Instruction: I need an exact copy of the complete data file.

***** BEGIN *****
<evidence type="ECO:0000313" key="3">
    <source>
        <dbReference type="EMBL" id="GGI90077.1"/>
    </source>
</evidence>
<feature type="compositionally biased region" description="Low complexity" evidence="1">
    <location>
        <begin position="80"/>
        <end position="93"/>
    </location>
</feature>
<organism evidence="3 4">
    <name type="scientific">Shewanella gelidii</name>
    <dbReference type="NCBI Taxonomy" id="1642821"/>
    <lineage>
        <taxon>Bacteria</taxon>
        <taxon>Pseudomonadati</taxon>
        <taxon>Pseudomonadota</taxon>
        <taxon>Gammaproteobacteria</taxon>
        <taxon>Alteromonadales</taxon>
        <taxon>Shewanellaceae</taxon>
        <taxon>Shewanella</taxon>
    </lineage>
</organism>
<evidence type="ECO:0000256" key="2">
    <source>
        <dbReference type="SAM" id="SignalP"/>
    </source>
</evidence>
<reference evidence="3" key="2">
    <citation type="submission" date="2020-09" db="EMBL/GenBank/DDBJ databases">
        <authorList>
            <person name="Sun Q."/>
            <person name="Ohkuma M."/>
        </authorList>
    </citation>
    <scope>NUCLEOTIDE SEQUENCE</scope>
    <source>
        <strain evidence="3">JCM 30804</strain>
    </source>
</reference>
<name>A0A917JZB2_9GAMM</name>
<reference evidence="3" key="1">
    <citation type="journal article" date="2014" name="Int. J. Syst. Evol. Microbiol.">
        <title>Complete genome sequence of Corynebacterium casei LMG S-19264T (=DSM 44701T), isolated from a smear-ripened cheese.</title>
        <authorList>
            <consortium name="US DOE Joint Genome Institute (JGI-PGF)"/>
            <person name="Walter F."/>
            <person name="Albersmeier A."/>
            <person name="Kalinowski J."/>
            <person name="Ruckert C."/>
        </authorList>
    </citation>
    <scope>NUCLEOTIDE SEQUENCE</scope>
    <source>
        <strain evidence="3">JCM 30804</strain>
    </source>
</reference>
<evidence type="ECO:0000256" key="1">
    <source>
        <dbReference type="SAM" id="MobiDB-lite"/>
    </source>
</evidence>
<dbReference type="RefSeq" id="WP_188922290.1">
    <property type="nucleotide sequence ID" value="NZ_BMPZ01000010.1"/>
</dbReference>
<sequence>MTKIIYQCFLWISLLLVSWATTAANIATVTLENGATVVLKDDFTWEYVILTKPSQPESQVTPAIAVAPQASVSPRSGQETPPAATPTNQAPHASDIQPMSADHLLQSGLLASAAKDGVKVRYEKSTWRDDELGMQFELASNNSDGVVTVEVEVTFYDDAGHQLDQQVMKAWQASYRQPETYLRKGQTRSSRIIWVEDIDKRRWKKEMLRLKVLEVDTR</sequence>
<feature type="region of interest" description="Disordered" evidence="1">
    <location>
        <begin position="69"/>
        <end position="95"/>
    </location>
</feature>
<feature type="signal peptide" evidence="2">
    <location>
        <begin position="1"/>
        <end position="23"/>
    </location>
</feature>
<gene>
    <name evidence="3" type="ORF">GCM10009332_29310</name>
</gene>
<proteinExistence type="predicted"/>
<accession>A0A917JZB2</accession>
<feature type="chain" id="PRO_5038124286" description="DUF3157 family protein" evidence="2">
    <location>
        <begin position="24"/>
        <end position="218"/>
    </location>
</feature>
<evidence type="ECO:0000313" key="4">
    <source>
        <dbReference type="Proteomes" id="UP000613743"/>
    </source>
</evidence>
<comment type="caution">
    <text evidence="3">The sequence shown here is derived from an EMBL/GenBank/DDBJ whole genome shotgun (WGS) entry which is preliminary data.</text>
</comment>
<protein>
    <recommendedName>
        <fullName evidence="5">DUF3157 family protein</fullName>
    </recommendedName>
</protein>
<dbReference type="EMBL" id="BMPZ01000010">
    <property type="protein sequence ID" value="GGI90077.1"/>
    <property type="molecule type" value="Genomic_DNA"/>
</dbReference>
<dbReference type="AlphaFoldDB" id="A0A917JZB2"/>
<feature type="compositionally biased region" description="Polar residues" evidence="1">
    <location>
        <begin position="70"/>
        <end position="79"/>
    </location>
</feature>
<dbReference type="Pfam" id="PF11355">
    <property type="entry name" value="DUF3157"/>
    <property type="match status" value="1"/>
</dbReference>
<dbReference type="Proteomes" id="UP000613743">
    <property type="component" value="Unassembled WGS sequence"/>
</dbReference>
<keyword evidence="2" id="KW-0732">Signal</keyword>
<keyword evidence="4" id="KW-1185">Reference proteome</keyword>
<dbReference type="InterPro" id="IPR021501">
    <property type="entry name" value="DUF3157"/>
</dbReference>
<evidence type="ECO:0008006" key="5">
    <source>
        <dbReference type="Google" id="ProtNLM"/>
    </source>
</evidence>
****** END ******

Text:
<evidence type="ECO:0000313" key="3">
    <source>
        <dbReference type="EMBL" id="GGI90077.1"/>
    </source>
</evidence>
<feature type="compositionally biased region" description="Low complexity" evidence="1">
    <location>
        <begin position="80"/>
        <end position="93"/>
    </location>
</feature>
<organism evidence="3 4">
    <name type="scientific">Shewanella gelidii</name>
    <dbReference type="NCBI Taxonomy" id="1642821"/>
    <lineage>
        <taxon>Bacteria</taxon>
        <taxon>Pseudomonadati</taxon>
        <taxon>Pseudomonadota</taxon>
        <taxon>Gammaproteobacteria</taxon>
        <taxon>Alteromonadales</taxon>
        <taxon>Shewanellaceae</taxon>
        <taxon>Shewanella</taxon>
    </lineage>
</organism>
<evidence type="ECO:0000256" key="2">
    <source>
        <dbReference type="SAM" id="SignalP"/>
    </source>
</evidence>
<reference evidence="3" key="2">
    <citation type="submission" date="2020-09" db="EMBL/GenBank/DDBJ databases">
        <authorList>
            <person name="Sun Q."/>
            <person name="Ohkuma M."/>
        </authorList>
    </citation>
    <scope>NUCLEOTIDE SEQUENCE</scope>
    <source>
        <strain evidence="3">JCM 30804</strain>
    </source>
</reference>
<name>A0A917JZB2_9GAMM</name>
<reference evidence="3" key="1">
    <citation type="journal article" date="2014" name="Int. J. Syst. Evol. Microbiol.">
        <title>Complete genome sequence of Corynebacterium casei LMG S-19264T (=DSM 44701T), isolated from a smear-ripened cheese.</title>
        <authorList>
            <consortium name="US DOE Joint Genome Institute (JGI-PGF)"/>
            <person name="Walter F."/>
            <person name="Albersmeier A."/>
            <person name="Kalinowski J."/>
            <person name="Ruckert C."/>
        </authorList>
    </citation>
    <scope>NUCLEOTIDE SEQUENCE</scope>
    <source>
        <strain evidence="3">JCM 30804</strain>
    </source>
</reference>
<evidence type="ECO:0000256" key="1">
    <source>
        <dbReference type="SAM" id="MobiDB-lite"/>
    </source>
</evidence>
<dbReference type="RefSeq" id="WP_188922290.1">
    <property type="nucleotide sequence ID" value="NZ_BMPZ01000010.1"/>
</dbReference>
<sequence>MTKIIYQCFLWISLLLVSWATTAANIATVTLENGATVVLKDDFTWEYVILTKPSQPESQVTPAIAVAPQASVSPRSGQETPPAATPTNQAPHASDIQPMSADHLLQSGLLASAAKDGVKVRYEKSTWRDDELGMQFELASNNSDGVVTVEVEVTFYDDAGHQLDQQVMKAWQASYRQPETYLRKGQTRSSRIIWVEDIDKRRWKKEMLRLKVLEVDTR</sequence>
<feature type="region of interest" description="Disordered" evidence="1">
    <location>
        <begin position="69"/>
        <end position="95"/>
    </location>
</feature>
<feature type="signal peptide" evidence="2">
    <location>
        <begin position="1"/>
        <end position="23"/>
    </location>
</feature>
<gene>
    <name evidence="3" type="ORF">GCM10009332_29310</name>
</gene>
<proteinExistence type="predicted"/>
<accession>A0A917JZB2</accession>
<feature type="chain" id="PRO_5038124286" description="DUF3157 family protein" evidence="2">
    <location>
        <begin position="24"/>
        <end position="218"/>
    </location>
</feature>
<evidence type="ECO:0000313" key="4">
    <source>
        <dbReference type="Proteomes" id="UP000613743"/>
    </source>
</evidence>
<comment type="caution">
    <text evidence="3">The sequence shown here is derived from an EMBL/GenBank/DDBJ whole genome shotgun (WGS) entry which is preliminary data.</text>
</comment>
<protein>
    <recommendedName>
        <fullName evidence="5">DUF3157 family protein</fullName>
    </recommendedName>
</protein>
<dbReference type="EMBL" id="BMPZ01000010">
    <property type="protein sequence ID" value="GGI90077.1"/>
    <property type="molecule type" value="Genomic_DNA"/>
</dbReference>
<dbReference type="AlphaFoldDB" id="A0A917JZB2"/>
<feature type="compositionally biased region" description="Polar residues" evidence="1">
    <location>
        <begin position="70"/>
        <end position="79"/>
    </location>
</feature>
<dbReference type="Pfam" id="PF11355">
    <property type="entry name" value="DUF3157"/>
    <property type="match status" value="1"/>
</dbReference>
<dbReference type="Proteomes" id="UP000613743">
    <property type="component" value="Unassembled WGS sequence"/>
</dbReference>
<keyword evidence="2" id="KW-0732">Signal</keyword>
<keyword evidence="4" id="KW-1185">Reference proteome</keyword>
<dbReference type="InterPro" id="IPR021501">
    <property type="entry name" value="DUF3157"/>
</dbReference>
<evidence type="ECO:0008006" key="5">
    <source>
        <dbReference type="Google" id="ProtNLM"/>
    </source>
</evidence>